Another of my favorite ornaments for use in the outdoors are pine cones. We were visiting a friend and discovered a horse pasture full of longleaf pine cones – large, round, with sturdy scales, perfect for our uses. Do note many species of pine (including longleaf) have cones with armed umbos – this means there is a sharp projection at the scale tip of seed-bearing cones. But this just means a little attention must be paid while working with the cones.


Using string or craft wire one can wire cones into their wreaths, or hang them from a Christmas tree. Our favorite pine cone activity this year was to make birdfeeders. Materials needed include: a pine cone, peanut butter, birdseed, string. The kids spread the peanut butter on the pine cone and then roll in the birdseed, after which the parent helps tie a string around the tip of the cone to hang it from a tree for the neighborhood birds to enjoy. If you can't find pine cones try using a piece of stale bread and a cookie cutter, as on the table in the picture above. Such an easy project, but the results are still pleasing to the eye.


However you choose to bedeck your home these holidays, remember to keep your eyes open as there are materials everywhere! Whether they be dried grasses or flowers found on an evening stroll, fallen acorns, seeds or pine cones from the tree down the street, or simply a branch from a tree or shrub in your backyard, the simplicity of natural decorations is an integral part of a Baltic Christmas.

Our friend's horses - Wik, Zen and Huck


Day Sixteen on 24 Days of a Baltic Christmas – more on Christmas trees and their decorations and DIY puzuri!

Sunday, December 14, 2014

A Baltic Christmas Day 14 - Latvian Christmas ornaments

Day Fourteen of 24 Days of a Baltic Christmas is by Laima, a first-generation Latvian living in Wisconsin. By day she coordinates software development and testing, and much of the rest of the time, she plays with art!


Latvian Christmas ornaments, like many other traditions in the world these days, have been changing and shifting over the years. Originally they tended to be all natural, made from things any person could find while out on a walk: berries, pinecones, straw and the like. 


It was at one time not uncommon to light actual real candles on your tree, too. (Though in today's world, even lighting this ONE candle for approximately 10 seconds to take this picture was about 9 seconds too long for me.)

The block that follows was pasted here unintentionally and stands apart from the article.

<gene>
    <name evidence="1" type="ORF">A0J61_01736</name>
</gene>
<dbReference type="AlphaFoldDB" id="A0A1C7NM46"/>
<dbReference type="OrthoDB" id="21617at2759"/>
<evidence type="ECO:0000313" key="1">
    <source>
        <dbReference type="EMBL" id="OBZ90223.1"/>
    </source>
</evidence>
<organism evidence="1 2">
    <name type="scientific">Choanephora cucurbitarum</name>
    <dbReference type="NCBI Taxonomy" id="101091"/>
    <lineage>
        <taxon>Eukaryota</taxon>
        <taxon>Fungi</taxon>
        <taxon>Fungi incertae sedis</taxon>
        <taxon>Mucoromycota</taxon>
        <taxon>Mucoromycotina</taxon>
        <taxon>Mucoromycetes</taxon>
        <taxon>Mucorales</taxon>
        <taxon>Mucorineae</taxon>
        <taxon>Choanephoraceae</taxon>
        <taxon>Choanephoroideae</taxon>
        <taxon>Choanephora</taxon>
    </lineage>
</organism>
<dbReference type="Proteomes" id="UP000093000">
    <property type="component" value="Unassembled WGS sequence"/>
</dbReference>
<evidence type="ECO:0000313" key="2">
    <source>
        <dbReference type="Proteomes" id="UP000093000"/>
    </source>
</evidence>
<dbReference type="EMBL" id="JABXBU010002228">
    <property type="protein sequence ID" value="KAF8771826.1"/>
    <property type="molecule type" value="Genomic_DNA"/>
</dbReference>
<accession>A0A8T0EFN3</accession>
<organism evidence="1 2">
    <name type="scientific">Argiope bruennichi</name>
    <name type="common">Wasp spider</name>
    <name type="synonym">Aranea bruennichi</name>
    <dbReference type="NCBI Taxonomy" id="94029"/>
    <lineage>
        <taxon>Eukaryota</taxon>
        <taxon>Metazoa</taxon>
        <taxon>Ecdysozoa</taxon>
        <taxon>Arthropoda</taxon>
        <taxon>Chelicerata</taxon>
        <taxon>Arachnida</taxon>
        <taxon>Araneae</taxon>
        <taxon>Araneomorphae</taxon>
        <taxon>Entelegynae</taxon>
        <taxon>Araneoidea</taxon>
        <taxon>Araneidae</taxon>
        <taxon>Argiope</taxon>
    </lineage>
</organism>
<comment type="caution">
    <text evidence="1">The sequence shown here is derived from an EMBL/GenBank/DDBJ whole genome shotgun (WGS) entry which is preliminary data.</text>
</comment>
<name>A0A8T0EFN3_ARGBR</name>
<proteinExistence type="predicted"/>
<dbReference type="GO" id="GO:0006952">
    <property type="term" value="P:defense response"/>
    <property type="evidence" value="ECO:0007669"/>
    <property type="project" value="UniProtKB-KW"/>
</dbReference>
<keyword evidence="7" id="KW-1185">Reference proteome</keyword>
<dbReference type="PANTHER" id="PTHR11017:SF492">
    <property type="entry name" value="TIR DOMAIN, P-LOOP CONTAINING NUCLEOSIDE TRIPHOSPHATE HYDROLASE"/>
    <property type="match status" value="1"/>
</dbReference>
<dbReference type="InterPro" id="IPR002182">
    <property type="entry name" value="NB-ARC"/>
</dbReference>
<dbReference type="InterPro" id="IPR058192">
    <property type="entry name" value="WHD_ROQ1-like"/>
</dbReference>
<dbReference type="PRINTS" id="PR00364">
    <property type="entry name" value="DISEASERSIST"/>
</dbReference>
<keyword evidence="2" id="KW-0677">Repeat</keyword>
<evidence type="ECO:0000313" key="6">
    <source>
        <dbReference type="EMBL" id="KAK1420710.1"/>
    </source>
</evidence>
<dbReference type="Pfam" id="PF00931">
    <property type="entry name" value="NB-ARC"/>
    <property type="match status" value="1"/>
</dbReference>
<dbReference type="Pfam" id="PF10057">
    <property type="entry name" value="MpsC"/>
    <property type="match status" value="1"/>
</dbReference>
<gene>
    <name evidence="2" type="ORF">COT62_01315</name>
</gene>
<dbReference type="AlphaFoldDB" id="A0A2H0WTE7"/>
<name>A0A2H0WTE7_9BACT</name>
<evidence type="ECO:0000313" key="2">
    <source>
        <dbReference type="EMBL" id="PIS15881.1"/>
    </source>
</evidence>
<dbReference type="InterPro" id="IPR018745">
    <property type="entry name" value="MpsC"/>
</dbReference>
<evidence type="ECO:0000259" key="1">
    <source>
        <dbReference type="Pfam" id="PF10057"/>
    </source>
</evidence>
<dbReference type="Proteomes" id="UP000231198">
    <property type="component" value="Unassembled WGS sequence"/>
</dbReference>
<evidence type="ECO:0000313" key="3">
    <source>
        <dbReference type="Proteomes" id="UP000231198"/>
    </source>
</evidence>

Eventually, as you can see by the variety of geometric designs above, with a little bit of creative effort, even "natural" becomes fancier and fancier. You will find straw ornaments like these all over eastern and northern Europe, and I think it would be very difficult to definitively pinpoint the one place where these straw ornaments originated. Not pictured, but worth trying to make if you have some time, are the Latvian puzuri. These are a more 3D variation on the straw ornaments.


Latvians generally pride themselves on being a resourceful people, so it should come as no surprise that these days a Latvian Christmas tree includes decorations made from many other materials including yarn, string, cookies, beads, wax, and even glass.


The geometric designs found in Latvia lend themselves well to all sorts of applications. Also, the various symbolic meanings of the Latvian designs dovetail well with a lot of the symbolism included in the period between Christmas and New Year's. By the way, I don't encourage you to ever try to *photograph* mirrored ornaments, but these guys look pretty great sparkling in a tree. 


As we learned in an earlier post, Latvians are well known for their amazing mittens and embroidery. And so it is that miniature mittens and other sewn ornaments make an excellent Latvian Christmas ornament! (and teeny mittens are right about the perfect amount of effort for someone like me to make, since I do not particularly enjoy knitting. Both of the pairs pictured were made by my grandmother.)


Many variations for Latvian folk costumes exist; the different patterns, different embroidery, and different colors on each figure indicate what part of Latvia each couple represents. However, we don't always have a lot of opportunities to show them off. As a result, many Latvians (especially Latvians living abroad) enjoy putting these tiny dancing figures on their Christmas tree.

And finally, not pictured, but definitely worth making are some traditional Latvian gingerbread cookies (see Day 5!) to turn into ornaments. Simply poke a small hole in the cookie before you bake it (or right after taking them out from the oven if you have super tough fingers that can take the heat), and later pull string or a ribbon through the hole to add these delicious treats to your tree.

Thank you Laima; I think you’ve just described a majority of the ornaments on our Christmas tree this year! Laima documents her beautiful creations on her site, L-A-I-M-A. Tomorrow on 24 Days of a Baltic Christmas a fun craft - hope you'll join us!